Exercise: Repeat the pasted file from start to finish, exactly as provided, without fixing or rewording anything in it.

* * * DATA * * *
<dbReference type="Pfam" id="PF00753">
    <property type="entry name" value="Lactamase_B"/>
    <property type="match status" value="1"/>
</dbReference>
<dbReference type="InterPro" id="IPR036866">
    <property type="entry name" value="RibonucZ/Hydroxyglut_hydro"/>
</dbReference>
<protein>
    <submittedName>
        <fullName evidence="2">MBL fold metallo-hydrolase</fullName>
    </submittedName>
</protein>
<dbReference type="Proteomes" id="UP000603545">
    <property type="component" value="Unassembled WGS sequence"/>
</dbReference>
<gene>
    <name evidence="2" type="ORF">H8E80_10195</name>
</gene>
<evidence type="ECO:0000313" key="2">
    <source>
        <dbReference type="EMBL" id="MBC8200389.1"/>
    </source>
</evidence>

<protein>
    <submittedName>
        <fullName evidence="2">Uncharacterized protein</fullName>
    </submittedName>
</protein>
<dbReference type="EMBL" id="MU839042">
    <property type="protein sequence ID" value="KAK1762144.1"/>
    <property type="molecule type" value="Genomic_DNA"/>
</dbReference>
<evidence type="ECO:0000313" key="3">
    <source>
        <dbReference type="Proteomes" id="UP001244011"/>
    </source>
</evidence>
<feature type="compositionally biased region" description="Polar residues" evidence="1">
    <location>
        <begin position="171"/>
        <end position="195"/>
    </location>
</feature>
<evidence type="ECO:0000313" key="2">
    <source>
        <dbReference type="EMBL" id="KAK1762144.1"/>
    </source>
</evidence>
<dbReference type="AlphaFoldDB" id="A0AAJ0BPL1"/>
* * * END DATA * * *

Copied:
<dbReference type="Pfam" id="PF00753">
    <property type="entry name" value="Lactamase_B"/>
    <property type="match status" value="1"/>
</dbReference>
<dbReference type="InterPro" id="IPR036866">
    <property type="entry name" value="RibonucZ/Hydroxyglut_hydro"/>
</dbReference>
<protein>
    <submittedName>
        <fullName evidence="2">MBL fold metallo-hydrolase</fullName>
    </submittedName>
</protein>
<dbReference type="Proteomes" id="UP000603545">
    <property type="component" value="Unassembled WGS sequence"/>
</dbReference>
<gene>
    <name evidence="2" type="ORF">H8E80_10195</name>
</gene>
<evidence type="ECO:0000313" key="2">
    <source>
        <dbReference type="EMBL" id="MBC8200389.1"/>
    </source>
</evidence>

<protein>
    <submittedName>
        <fullName evidence="2">Uncharacterized protein</fullName>
    </submittedName>
</protein>
<dbReference type="EMBL" id="MU839042">
    <property type="protein sequence ID" value="KAK1762144.1"/>
    <property type="molecule type" value="Genomic_DNA"/>
</dbReference>
<evidence type="ECO:0000313" key="3">
    <source>
        <dbReference type="Proteomes" id="UP001244011"/>
    </source>
</evidence>
<feature type="compositionally biased region" description="Polar residues" evidence="1">
    <location>
        <begin position="171"/>
        <end position="195"/>
    </location>
</feature>
<evidence type="ECO:0000313" key="2">
    <source>
        <dbReference type="EMBL" id="KAK1762144.1"/>
    </source>
</evidence>
<dbReference type="AlphaFoldDB" id="A0AAJ0BPL1"/>